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Quiet quitting: Problem with new workplace trend amid recession fears

Scores of Aussie workers are covertly fighting back against their unappreciative bosses – but there’s a concerning reason why the latest workplace trend could end up backfiring.

In recent weeks, “quiet quitting” has become a hot new buzzword, with the term trending on social media platforms such as TikTok.

In a nutshell, it refers to workers – especially millennials and Gen Z – shunning hustle culture, and doing the bare minimum required for their job, instead of going above and beyond, and working overtime.

The movement has been driven by several factors, including stagnating wages at the same time as inflation and cost of living pressures soar, increased workloads and stress during the pandemic and incredibly low unemployment levels.

In other words, it’s now an employee’s market – and an increasing number of workers are waking up to that fact, and are refusing to go the extra mile without being fairly compensated and recognised.

A worker’s market

This week, it emerged that Australia’s unemployment rate had plummeted to the lowest level in almost half a century.

According to the Australian Bureau of Statistics’ latest data, in July the unemployment rate fell by 0.1 per cent from 3.5 per cent to 3.4 per cent, the lowest it has been since August 1974.

Labor shortages are being felt across all sectors, and nationally, job advertisements remain extremely high compared to pre-Covid levels, meaning there are plenty of opportunities for many Aussie workers looking for a change.

Meanwhile, Consumer Price Index inflation recently hit 6.1 per cent, with Treasurer Jim Chalmers warning it could soon rise to 7.5 per cent, while wage growth has stalled, increasing only 2.4 per cent.

According to recruitment firm Robert Half’s 2022 Salary Guide, bosses are wising up to the growing problem, with 31 per cent saying their biggest challenge this year will be hanging on to top performers, with 78 per cent of employees prepared to walk if their pay rise request is denied.

UNSW Business School associate professor Mark Humphery-Jenner told the quiet quitting trend was especially common among skilled workers who are paid a salary and not an hourly rate, whose job is KPI-focused, and who have already raised such concerns as pay and conditions with their employer, and had those concerns ignored.

“Wages are not going up, but inflation and cost of living are, so people are noticing they are in effect getting less disposable income,” he explained.

“During the pandemic, for many jobs, hours and/or stress went up … and (over that time) many workers became more senior, skilled and efficient, and it all adds up to a lot of frustration.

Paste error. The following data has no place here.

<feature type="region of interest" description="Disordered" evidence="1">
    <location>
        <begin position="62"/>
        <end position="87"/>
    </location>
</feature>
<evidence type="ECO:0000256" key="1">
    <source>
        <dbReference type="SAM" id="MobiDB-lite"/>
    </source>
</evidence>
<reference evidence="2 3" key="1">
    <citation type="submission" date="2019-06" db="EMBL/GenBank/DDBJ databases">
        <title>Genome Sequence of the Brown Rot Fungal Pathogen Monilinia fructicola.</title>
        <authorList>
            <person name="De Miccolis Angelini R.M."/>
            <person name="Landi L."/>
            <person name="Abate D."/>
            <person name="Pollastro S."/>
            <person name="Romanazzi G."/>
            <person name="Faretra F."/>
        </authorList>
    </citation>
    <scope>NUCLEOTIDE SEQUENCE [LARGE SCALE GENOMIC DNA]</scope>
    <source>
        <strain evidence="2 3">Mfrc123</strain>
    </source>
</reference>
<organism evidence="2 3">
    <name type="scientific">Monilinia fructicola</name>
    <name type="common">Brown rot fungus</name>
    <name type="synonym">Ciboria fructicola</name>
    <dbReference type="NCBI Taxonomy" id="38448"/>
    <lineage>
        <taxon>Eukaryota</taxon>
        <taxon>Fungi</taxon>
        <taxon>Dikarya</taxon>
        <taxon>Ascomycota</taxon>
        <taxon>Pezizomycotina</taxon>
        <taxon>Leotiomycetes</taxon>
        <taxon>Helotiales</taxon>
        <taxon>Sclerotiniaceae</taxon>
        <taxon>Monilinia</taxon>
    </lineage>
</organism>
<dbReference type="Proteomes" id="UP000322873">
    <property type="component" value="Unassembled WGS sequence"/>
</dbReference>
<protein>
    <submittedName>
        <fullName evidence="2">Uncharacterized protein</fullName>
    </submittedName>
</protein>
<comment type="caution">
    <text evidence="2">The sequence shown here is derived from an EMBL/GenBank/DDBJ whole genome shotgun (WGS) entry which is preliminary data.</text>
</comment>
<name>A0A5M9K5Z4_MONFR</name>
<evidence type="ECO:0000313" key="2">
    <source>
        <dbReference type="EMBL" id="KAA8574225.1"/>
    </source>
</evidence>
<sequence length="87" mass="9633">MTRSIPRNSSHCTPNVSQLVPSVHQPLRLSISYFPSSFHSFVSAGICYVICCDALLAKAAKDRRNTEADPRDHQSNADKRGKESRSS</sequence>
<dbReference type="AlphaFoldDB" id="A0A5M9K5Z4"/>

“Many employees feel they are now being taken advantage of, as if their employer is not recognizing them and is underappreciating them, which leads to people quiet quitting.”

Dr Humphery-Jenner said feedback from quiet quitters themselves indicated it was not a first resort, with most deciding to coast only after they began to feel their concerns weren’t being taken seriously by their bosses.

“Some are doing it as a form of revenge, and some are doing it as a form of workplace apathy – after having raised concerns and still not being taken seriously, they are at their wit’s end,” he said.

‘Risky’ strategy

While the quiet quitting trend is understandable given the current conditions, Dr Humphery-Jenner warned this golden time for employees would likely not last forever.

“Unemployment is going to get worse – the US is probably in recession … and US economic conditions could filter through to Australia,” he said.

“When people are quiet quitting, they should be delicate about the way they are expressing it, because unemployment will increase… and overtly quiet quitting might harm your long-term prospects at the company.

“You don’t want to be the person whose head is on the chopping block first when a recession comes. It’s a delicate balance and quiet quitting can be risky.”

Instead, Dr Humphery-Jenner said that employees who were frustrated in their current role and who believed they could earn more or enjoy better conditions at another firm would likely be better off “taking their business elsewhere” given the bargaining power many workers, especially skilled workers. , top-tier talent, now had.

He said workers should always be keeping an eye out for new opportunities, should stay in touch with relevant recruiters, and should try and leave their current job on good terms whenever possible, which could help them return down the track if the economic situation were to decline.


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